Mice in Denver, CO – What You Can Do When Mice Infest Your Home!
The two most common species of mice in the Denver Metro area are Deer Mice and House Mice.
Deer mice tend to populate field areas (logs, tree trucks, etc) and open spaces while house mice prefer urban areas and corners of building to inhabit. Both can reproduce year-round with multiple large litters per year.
- The House Mouse can produce an average of 8 litters per year. That’s an average of 40-48 new mice per reproducing female!
- Daytime activity is a sign of a larger infestation.
- Different sized droppings can be a sign of a robust population – both adults and juveniles are present.
Diseases Carried by Mice
No matter the type of rodent, unless it’s a pet purchased from the local pet store, it is an uninvited guest. One you don’t want to live with. Mice can contaminate food prep areas in the kitchen, damage food packaging, and transmit disease.
While House Mice have been linked to numerous diseases (Leptospirosis, Lymphocytic Chorio-meningitis, etc), Deer Mice are primarily known for their ability to transmit the Hantavirus. The disease attacks the respiratory system and is typically spread through contact with items contaminated by feces and urine. It is important to use caution when cleaning up rodent debris and avoid skin contact or inhalation. You can learn more about the Hantavirus and other rodent diseases by visiting the Center for Disease Control’s website.
When It Is Time to Take Action
Exterior rodents will always be part of the ecosystem, but when they venture near buildings it may be time to address/manage the rodent population. Mice will take advantage of the shelter that a home provides from the elements and predators.
Here are a few signs of a rodent infestation:
- Droppings – mice droppings will be small pointed droppings with hairs or fibers in them. Old droppings will be dry and crumbly while fresh droppings will be moldable.
- Chew and rub marks
- Trails through insulation or pathways along ledges
- Nesting materials or burrows
- Running or scratching noises in the walls and ceiling spaces
Here are a few things you can do to help manage rodent populations:
- Eliminate food sources such as pet food, bird seed, unsecured pantry items or crumbs.
- Eliminate habitat such as brush piles, tall grass, dense shrubs, etc.
- Keep up on home maintenance to minimize possible entry points.
If mice do take up residence in your home, you may want to consider swift remediation. If rodents infest areas near your HVAC system, airborne pathogens can become a concern. They can also damage the integrity of your insulation – leading to lower efficiency.
Options to Consider When Addressing a Mice Infestation
- You can proceed with a one-time baiting/extermination. This may be ideal if you live in a multi-unit building and the HOA should/will take care of any ongoing rodent protection.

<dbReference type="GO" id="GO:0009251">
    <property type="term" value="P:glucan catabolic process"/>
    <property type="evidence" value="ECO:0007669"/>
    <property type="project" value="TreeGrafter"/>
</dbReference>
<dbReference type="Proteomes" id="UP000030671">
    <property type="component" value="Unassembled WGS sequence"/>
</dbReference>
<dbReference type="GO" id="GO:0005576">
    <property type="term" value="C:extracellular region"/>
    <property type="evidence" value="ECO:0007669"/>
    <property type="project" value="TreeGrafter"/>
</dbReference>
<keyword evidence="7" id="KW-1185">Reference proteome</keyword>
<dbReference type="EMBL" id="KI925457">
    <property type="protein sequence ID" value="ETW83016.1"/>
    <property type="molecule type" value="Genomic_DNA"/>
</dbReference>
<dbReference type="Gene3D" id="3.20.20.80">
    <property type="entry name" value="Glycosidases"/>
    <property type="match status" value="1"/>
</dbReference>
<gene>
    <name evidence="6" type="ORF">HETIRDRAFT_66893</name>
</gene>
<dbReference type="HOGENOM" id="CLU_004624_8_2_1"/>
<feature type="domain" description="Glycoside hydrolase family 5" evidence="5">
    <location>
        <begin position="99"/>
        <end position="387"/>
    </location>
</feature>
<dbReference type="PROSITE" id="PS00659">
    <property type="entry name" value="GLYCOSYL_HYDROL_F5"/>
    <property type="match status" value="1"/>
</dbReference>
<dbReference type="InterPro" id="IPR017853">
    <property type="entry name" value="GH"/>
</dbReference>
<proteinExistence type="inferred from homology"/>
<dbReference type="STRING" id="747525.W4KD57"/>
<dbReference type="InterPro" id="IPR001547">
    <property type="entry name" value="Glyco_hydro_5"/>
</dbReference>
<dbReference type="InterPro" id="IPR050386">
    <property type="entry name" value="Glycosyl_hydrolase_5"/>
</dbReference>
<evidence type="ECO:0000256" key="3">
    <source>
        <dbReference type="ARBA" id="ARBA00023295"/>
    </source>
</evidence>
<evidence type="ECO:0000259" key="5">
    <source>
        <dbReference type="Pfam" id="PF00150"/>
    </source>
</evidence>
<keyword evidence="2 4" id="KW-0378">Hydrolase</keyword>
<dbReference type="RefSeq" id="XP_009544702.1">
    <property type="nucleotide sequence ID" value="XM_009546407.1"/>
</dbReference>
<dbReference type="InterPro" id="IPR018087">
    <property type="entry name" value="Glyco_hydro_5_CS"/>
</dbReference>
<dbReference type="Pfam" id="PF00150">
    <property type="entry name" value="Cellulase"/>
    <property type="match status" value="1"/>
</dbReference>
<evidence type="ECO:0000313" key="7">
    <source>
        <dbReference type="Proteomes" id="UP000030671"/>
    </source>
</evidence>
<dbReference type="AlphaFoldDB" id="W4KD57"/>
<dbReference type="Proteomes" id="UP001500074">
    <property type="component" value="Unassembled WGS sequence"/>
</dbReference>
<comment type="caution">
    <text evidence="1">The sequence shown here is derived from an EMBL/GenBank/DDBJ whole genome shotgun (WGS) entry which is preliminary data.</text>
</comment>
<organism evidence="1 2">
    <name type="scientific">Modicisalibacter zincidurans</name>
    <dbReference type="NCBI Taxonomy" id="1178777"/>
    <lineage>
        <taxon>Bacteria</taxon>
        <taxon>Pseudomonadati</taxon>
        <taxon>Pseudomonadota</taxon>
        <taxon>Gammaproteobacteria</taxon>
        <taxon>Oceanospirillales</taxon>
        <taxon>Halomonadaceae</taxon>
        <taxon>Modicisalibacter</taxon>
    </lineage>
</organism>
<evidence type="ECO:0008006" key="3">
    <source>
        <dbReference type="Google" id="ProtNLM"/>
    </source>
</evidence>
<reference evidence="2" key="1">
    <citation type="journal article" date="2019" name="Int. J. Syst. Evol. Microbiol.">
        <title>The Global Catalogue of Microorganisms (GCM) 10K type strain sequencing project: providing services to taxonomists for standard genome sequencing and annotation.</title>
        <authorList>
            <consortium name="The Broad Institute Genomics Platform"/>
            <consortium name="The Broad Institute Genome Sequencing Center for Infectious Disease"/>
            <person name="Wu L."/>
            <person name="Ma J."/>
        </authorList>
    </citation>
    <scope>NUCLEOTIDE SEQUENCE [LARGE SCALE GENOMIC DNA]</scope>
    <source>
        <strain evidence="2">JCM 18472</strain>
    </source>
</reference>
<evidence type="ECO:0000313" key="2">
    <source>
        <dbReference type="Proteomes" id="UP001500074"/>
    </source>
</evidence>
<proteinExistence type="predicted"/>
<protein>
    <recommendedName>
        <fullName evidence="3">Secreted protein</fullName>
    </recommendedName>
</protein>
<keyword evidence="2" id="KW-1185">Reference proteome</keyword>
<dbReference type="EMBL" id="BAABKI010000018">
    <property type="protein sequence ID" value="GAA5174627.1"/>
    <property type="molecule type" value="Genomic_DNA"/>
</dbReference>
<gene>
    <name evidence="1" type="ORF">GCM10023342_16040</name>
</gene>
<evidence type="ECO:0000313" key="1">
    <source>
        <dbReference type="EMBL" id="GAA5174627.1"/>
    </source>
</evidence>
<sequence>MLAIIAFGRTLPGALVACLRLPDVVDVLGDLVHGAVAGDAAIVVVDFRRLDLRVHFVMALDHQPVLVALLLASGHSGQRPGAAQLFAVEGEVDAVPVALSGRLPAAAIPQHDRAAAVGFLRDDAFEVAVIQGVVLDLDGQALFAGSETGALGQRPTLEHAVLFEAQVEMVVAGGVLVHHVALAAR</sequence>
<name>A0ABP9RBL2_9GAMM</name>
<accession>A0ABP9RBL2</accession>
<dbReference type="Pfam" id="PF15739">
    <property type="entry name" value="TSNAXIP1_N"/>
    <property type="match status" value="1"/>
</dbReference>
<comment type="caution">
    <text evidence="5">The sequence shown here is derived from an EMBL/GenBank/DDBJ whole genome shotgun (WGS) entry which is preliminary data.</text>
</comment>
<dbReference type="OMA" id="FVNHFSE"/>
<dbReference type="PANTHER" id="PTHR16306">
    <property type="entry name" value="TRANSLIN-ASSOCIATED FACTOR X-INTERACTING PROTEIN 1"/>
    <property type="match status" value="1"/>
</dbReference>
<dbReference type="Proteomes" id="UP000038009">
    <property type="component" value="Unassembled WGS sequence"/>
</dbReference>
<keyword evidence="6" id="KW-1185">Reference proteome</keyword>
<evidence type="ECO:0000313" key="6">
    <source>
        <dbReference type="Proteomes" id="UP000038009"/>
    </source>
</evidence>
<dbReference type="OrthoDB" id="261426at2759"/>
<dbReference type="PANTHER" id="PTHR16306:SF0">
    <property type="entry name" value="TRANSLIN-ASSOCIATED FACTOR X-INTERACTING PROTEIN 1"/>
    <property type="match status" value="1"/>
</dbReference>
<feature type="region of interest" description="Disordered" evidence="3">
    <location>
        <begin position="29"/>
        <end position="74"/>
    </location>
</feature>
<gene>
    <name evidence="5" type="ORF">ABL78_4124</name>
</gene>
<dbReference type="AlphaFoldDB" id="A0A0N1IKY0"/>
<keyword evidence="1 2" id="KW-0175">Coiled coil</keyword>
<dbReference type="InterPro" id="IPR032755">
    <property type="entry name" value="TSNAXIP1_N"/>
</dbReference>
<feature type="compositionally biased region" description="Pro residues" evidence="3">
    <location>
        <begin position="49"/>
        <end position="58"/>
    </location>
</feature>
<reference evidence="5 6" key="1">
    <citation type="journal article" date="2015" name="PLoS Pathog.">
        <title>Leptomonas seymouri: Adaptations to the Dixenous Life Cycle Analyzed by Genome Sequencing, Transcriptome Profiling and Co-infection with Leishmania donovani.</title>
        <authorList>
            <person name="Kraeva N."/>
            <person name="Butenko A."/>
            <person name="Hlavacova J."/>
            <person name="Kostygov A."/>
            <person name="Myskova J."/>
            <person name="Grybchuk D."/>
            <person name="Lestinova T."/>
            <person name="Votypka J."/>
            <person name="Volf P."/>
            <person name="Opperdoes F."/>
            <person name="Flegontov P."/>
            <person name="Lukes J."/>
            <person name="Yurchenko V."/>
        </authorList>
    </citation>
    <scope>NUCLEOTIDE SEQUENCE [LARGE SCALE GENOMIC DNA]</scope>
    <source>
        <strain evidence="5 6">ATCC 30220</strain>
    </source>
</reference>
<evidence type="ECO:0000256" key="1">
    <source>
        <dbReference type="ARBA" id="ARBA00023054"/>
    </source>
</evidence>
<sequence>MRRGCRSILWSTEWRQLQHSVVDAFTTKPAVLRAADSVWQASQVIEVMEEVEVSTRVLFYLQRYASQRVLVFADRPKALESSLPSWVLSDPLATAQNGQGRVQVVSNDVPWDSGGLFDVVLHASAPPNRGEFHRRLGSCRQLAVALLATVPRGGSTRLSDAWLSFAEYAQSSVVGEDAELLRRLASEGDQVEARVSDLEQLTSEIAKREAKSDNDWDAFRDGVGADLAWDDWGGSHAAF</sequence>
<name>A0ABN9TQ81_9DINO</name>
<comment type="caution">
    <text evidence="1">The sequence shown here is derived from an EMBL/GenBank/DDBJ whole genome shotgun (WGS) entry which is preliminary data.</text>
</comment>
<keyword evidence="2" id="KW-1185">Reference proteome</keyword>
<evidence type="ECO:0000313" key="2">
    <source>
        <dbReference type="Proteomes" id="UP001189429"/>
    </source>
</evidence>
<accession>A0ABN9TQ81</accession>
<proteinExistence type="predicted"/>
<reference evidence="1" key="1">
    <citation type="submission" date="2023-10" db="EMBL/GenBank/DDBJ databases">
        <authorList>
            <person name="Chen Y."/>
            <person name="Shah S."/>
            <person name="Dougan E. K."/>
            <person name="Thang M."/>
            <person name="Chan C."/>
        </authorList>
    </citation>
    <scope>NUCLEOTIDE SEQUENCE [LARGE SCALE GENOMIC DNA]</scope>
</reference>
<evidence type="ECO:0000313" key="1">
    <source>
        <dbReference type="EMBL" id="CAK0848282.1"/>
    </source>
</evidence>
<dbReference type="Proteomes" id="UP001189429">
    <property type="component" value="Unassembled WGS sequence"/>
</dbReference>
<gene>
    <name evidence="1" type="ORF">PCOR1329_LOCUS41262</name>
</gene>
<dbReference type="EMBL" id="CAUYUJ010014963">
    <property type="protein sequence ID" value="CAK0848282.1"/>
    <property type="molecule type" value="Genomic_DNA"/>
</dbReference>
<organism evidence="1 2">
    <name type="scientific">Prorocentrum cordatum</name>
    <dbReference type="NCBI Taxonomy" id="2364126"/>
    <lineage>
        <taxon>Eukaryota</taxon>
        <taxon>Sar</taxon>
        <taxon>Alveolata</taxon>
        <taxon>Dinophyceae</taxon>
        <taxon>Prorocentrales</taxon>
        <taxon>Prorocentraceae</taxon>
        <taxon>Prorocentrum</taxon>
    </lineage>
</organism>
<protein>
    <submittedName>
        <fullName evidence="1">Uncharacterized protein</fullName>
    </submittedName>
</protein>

- You can proceed with an ongoing/quarterly maintenance plan. This is ideal for properties in areas of heavy rodent activity (rural areas, open spaces, etc). Ongoing maintenance keeps the exterior population under control and protects against them entering your home.
- One-time or ongoing extermination combined with exclusion services. This is ideal for homes with visible rodent entry points.
Let’s dive into the exclusion idea for a minute. Did you know that a young mouse can enter through a dime to nickel sized opening in a structure? This means you probably won’t be able to locate every possible entry point, but its still a good ideal to seal up those highways into your home. Some common spots that mice may use to enter include: damaged garage door seals, gaps in garage door jams, unsealed utility inlets (see photo above), crumbling brick, etc. They can also use some harder to reach entry points like sill plates and soffits.
What to Avoid When You Discover Mouse Activity in Your Home
- Never ignore the signs of an infestation. It’s always better and more cost effective to take care of the issue at the front end – before mice have taken over your home.
- Don’t rely solely on repellents or home remedies such as peppermint oil and sonic devices. Those may be helpful when done in conjunction with mechanical trapping or exclusions, but on their own they probably won’t provide lasting results. Mice will typically become accustomed to repellent devices in 3-12 months.
- Refrain from using steel wool or spray foam to exclude mice. Steel wool will rust and break down over time and both items can be chewed through by mice.
Who Can Help?
If you are looking for assistance, contact Whitmore Pest & Wildlife Control, Inc. Our goal is to address each property in a personal, individual manner to bring quality solutions to each situation. We would be happy to answer any questions you might have and schedule an inspection for your property.